This weekend, I’ve started writing out very basic scene cards, in prep for doing my own kind of Nano-Y first draft of a MG novel.
I say kind of, and I say Nano-Y, because I doubt I’m going to get where I want to go in a month of writing, at least not if the temp job I have continues at a mostly full-time pace. I know there are writers out there who manage, and maybe I will be able to some day, but I’m allowing myself some gentle space as this all falls under a big life-transition umbrella for me, too. I also say kind of, because I’ve never DONE NaNo, so I don’t actually know the process/guidelines. Instead, I’m basing the process on one I did a few years ago when I, yes, wrote a book in a week (150 pages of wonderful dreck in five days). I won’t be doing it in a week again, either. (For more information about the Book in a Week idea, see April Kihlstrom’s BIAW site. For more on NaNoWriMo, check out their main page.) And I’m starting by creating a very basic card in Scrivener for each scene.
Here’s the info I put on each scene card:
- Protagonist’s Scene Goal: The ACTION they want to accomplish in this scene. The action part of it is important to me, because without reminding myself about it, I can easily end up in some nebulous sloshy place, a lot like when Milo stalls out in the Doldrums in The Phantom Tollbooth. Yes, character layers and theme are critical, but I’ve gotten so slogged down in those lately, in early drafts, that I’m trying to push them away for now. They’ll come out as I draft and they’ll deepen as I revise.
- Obstacles: Some of these are from antagonists. (And I’m noting those specifically this time around. The last time I did this, I was really weak in the main antagonist’s story line and had to kluge it in. Which I think worked (no complaints about this in the rejections), but it was a lot of work. So I just want to keep the antagonist stuff further up front in my mind, even in this early dump. Other obstacles will come from the protagonist himself, some from his allies, and one or a few from the environment around him.
- Response: The basics of what my hero does in reaction to the obstacles. This helps me make sure he fails, fails, fails for a while, the starts to gain strength and fight back with more power.
- End Scene: The action/moment on which the scene ends. This was a huge help last time when I was trying to blast through from scene to scene, because it gave me a rolling momentum to keep going, keep going, keep going.
And that’s it. Just dipping back in to this method felt so good. I’ve gotten very bogged down in some mix of plotting and drafting in the last couple of years, at least on my longer projects. (Possibly one of the reasons I’ve fallen so in love with the picture book form.) Somehow this tangled mix of needing to just write and needing to know where I’m going was, I think, partially responsible for the historical YA ending up in a drawer for now. (The other responsible parts being the historical and the YA!) And then I’ve done a few false starts on the MG, which make me feel like the YA tangle is looming over me again.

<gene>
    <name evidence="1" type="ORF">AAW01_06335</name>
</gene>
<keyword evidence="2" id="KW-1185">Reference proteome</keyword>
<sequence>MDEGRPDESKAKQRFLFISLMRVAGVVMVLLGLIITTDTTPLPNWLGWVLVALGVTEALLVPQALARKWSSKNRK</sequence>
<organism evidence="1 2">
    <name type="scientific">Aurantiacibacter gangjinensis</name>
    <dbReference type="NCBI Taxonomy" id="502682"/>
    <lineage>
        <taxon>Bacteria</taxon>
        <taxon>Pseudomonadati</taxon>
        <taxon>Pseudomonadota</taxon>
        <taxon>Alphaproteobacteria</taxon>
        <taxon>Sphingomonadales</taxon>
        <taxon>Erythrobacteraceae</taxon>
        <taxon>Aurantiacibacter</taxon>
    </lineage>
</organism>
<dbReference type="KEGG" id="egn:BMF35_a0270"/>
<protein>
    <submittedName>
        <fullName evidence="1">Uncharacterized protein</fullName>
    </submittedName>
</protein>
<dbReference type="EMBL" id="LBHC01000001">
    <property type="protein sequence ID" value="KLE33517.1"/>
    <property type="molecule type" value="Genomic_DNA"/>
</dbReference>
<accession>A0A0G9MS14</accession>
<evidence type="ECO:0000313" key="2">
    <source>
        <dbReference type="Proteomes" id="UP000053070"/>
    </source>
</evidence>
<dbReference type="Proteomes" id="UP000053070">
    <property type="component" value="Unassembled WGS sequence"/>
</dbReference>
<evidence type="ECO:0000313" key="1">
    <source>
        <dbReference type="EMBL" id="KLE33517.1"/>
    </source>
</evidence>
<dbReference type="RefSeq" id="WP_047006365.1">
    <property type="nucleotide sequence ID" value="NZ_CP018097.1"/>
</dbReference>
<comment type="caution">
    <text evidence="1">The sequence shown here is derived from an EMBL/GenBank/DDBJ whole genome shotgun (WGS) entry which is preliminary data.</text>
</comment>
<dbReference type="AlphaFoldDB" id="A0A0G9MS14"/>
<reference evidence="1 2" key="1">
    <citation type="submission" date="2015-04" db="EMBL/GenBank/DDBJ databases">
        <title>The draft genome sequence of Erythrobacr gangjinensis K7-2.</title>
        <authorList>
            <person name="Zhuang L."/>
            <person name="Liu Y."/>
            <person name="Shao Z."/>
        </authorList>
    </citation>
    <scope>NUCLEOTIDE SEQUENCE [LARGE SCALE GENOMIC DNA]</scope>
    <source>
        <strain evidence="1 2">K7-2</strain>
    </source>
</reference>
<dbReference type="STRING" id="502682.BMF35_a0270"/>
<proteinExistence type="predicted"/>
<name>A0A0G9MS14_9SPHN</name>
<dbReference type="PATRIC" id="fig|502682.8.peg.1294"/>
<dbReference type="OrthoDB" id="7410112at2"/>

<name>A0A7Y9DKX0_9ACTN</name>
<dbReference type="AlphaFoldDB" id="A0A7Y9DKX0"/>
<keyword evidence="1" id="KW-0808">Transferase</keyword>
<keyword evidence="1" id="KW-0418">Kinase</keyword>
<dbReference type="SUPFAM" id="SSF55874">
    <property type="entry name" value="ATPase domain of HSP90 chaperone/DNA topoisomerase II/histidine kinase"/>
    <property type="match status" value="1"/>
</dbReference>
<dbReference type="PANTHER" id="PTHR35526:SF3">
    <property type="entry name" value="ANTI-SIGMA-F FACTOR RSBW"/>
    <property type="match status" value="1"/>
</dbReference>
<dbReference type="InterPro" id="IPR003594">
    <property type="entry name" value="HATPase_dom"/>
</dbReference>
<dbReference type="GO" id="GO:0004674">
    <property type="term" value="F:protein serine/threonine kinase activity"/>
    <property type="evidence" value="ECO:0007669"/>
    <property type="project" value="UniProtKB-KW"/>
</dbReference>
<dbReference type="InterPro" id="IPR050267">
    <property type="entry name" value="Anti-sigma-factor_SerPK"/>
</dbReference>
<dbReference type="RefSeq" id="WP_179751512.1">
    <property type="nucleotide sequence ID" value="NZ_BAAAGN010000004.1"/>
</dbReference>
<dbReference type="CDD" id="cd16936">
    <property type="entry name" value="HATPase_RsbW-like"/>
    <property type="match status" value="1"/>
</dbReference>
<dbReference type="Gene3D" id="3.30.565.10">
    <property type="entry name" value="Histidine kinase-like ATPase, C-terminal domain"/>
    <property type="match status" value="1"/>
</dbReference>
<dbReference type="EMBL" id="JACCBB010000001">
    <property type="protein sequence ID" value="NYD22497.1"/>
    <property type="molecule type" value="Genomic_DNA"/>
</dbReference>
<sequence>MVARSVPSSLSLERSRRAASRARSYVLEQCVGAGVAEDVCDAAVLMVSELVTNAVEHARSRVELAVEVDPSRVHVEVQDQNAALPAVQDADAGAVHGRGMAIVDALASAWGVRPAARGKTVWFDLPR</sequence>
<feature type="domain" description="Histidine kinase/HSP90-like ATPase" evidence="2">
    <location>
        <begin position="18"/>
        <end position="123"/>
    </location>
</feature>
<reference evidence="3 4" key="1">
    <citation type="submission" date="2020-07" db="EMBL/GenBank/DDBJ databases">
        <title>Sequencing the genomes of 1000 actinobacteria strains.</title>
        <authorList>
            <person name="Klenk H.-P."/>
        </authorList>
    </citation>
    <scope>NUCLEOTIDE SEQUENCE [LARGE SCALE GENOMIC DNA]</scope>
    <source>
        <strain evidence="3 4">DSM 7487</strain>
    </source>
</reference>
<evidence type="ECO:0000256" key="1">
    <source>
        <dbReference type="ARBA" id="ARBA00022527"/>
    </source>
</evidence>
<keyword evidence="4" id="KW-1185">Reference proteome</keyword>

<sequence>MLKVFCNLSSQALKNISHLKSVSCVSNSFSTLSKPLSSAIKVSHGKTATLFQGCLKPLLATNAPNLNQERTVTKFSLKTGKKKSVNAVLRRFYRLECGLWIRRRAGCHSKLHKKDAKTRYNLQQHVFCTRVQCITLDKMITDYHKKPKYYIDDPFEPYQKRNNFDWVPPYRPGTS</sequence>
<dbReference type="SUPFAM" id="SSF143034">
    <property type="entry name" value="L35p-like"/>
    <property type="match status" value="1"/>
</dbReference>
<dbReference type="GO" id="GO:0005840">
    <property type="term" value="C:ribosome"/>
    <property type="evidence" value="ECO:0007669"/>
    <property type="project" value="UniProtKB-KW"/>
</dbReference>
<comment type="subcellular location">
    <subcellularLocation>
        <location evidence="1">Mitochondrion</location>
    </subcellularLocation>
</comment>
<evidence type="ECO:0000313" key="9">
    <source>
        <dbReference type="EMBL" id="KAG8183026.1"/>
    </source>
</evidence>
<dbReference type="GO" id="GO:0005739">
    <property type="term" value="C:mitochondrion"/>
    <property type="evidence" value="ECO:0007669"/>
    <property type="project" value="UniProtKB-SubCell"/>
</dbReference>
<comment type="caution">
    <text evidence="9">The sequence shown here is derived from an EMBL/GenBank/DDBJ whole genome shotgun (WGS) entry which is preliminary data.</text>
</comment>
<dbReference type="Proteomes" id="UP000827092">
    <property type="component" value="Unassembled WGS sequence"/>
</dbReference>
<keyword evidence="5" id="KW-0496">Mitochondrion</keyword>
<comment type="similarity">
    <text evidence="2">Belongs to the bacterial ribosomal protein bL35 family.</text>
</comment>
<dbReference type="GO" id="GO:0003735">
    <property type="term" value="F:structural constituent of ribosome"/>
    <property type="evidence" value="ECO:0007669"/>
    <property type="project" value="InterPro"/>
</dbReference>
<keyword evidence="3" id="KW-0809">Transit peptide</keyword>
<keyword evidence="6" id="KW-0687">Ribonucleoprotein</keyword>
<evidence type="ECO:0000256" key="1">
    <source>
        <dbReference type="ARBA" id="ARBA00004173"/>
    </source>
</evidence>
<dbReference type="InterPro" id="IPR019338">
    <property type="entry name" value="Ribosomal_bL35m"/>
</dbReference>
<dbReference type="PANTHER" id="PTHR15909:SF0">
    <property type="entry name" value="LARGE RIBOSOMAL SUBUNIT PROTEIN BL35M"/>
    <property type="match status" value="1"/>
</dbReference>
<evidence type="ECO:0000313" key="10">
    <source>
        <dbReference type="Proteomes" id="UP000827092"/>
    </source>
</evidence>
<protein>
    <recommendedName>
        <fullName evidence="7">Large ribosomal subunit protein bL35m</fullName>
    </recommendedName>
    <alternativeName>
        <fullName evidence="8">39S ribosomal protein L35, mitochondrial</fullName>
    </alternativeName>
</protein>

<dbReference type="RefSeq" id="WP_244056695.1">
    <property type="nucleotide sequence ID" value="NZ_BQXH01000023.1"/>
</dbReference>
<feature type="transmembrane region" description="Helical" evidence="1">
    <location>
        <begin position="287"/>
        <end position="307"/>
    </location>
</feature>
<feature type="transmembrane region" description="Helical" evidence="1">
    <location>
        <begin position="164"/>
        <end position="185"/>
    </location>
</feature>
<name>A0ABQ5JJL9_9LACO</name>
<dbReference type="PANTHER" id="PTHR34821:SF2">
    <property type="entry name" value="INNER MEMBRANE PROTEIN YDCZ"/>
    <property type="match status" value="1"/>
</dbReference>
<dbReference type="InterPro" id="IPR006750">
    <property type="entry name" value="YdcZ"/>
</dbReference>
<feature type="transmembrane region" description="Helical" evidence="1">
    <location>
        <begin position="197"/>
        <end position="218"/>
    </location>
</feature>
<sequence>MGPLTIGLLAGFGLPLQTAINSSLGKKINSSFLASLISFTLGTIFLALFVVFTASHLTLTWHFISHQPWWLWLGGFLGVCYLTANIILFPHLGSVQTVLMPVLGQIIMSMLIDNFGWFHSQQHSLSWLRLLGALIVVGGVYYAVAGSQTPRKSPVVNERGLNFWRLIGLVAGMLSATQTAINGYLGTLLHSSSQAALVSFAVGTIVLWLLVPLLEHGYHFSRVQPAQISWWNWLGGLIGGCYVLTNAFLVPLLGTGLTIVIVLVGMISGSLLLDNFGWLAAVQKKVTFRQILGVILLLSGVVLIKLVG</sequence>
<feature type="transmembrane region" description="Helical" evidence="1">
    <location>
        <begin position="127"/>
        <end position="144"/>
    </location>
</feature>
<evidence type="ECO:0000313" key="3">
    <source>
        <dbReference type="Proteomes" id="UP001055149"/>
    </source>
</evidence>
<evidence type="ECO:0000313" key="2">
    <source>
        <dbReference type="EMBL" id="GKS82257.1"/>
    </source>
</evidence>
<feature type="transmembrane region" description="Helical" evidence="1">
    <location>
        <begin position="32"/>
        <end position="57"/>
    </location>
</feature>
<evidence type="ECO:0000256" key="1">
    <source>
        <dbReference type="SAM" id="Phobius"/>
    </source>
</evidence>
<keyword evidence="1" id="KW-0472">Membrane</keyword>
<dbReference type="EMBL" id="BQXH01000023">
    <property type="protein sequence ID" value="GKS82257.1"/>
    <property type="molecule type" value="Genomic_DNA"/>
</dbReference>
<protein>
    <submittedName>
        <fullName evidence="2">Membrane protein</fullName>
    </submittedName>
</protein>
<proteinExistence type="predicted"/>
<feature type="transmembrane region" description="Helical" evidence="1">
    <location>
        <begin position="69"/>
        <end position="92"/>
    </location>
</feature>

So I want to do it differently. I want to step back to the process that worked so well for my last MG. While I’m not shooting for a whole first draft in a week this time, I am shooting for that same just keep
swimming writing technique. The one where I don’t take a break at the end of a scene, but click on the next scene card and write more. The one where revision ideas about past scenes get scribbled on a sticky note and attached to the print out. The one where questions get tossed into Scrivener’s Notes section. The one where I use a LOT of brackets around phrases like [MAYBE A SAMURAI. MAYBE A MIME]. The one where I recognize and remember that THIS DRAFT IS AND SHOULD BE ABSOLUTE GARBAGE, and all the little changes I might even consider making will be totally irrelevant, because AT LEAST 99.99999999999994% of the words will disappear or change. Seriously, last time I did this, when I sat down to read through the first draft, I didn’t even get halfway through, because I realized almost instantly that I’d written my protagonist as an observer and given all the take-charge stuff to his sidekick. Who needed to stay a sidekick. So I started plotting and writing again, making sure I kept my hero active, active, active, and THAT became the so-much-better “first” draft I took through my critique group. And THAT flowed so much more smoothly and effectively, because the garbage came first.
I want that again.
So what does this all have to do with Mrs. Piggle-Wiggle? Well, mostly, she’s on my mind, because I was talking to a friend whose little girl has fallen in love with Amelia Bedelia, who for some reason makes me think of Mrs. Piggle-Wiggle. Maybe because, in my world, as goofy as Amelia is, she has huge doses more of common sense than do the people for whom she works. Kind of like Mrs. Piggle-Wiggle. And, today, I’m thinking of Mrs. PW because she had all those wonderful cures. Remember? “The Won’t-Pick-Up-Toys Cure.” “The Answer-Backer Cure.” “The Slow-Eater-Tiny-Bite-Taker-Cure.”
I think I need an Unsticker-To-It Cure. Oh, I’ll stick to my story. I’ve proved that to myself, in a good way, on these picture book revisions, as well as in a not-so-good way on the YA. What I need to stick to is this process, the rapid pacing, and the pushing through all the distractions and doubts.
So, you know, if one of you could turn to your partner and say, “What are you going to do with this child?!” and then go off to work and totally abandon the other one, who would then call a friend and says, “What am I going to do with this child,” and could listen when the friend says, “Call Mrs. Piggle-Wiggle. She can fix any child,” well, this child would be very appreciative. Meanwhile, she’ll keep writing.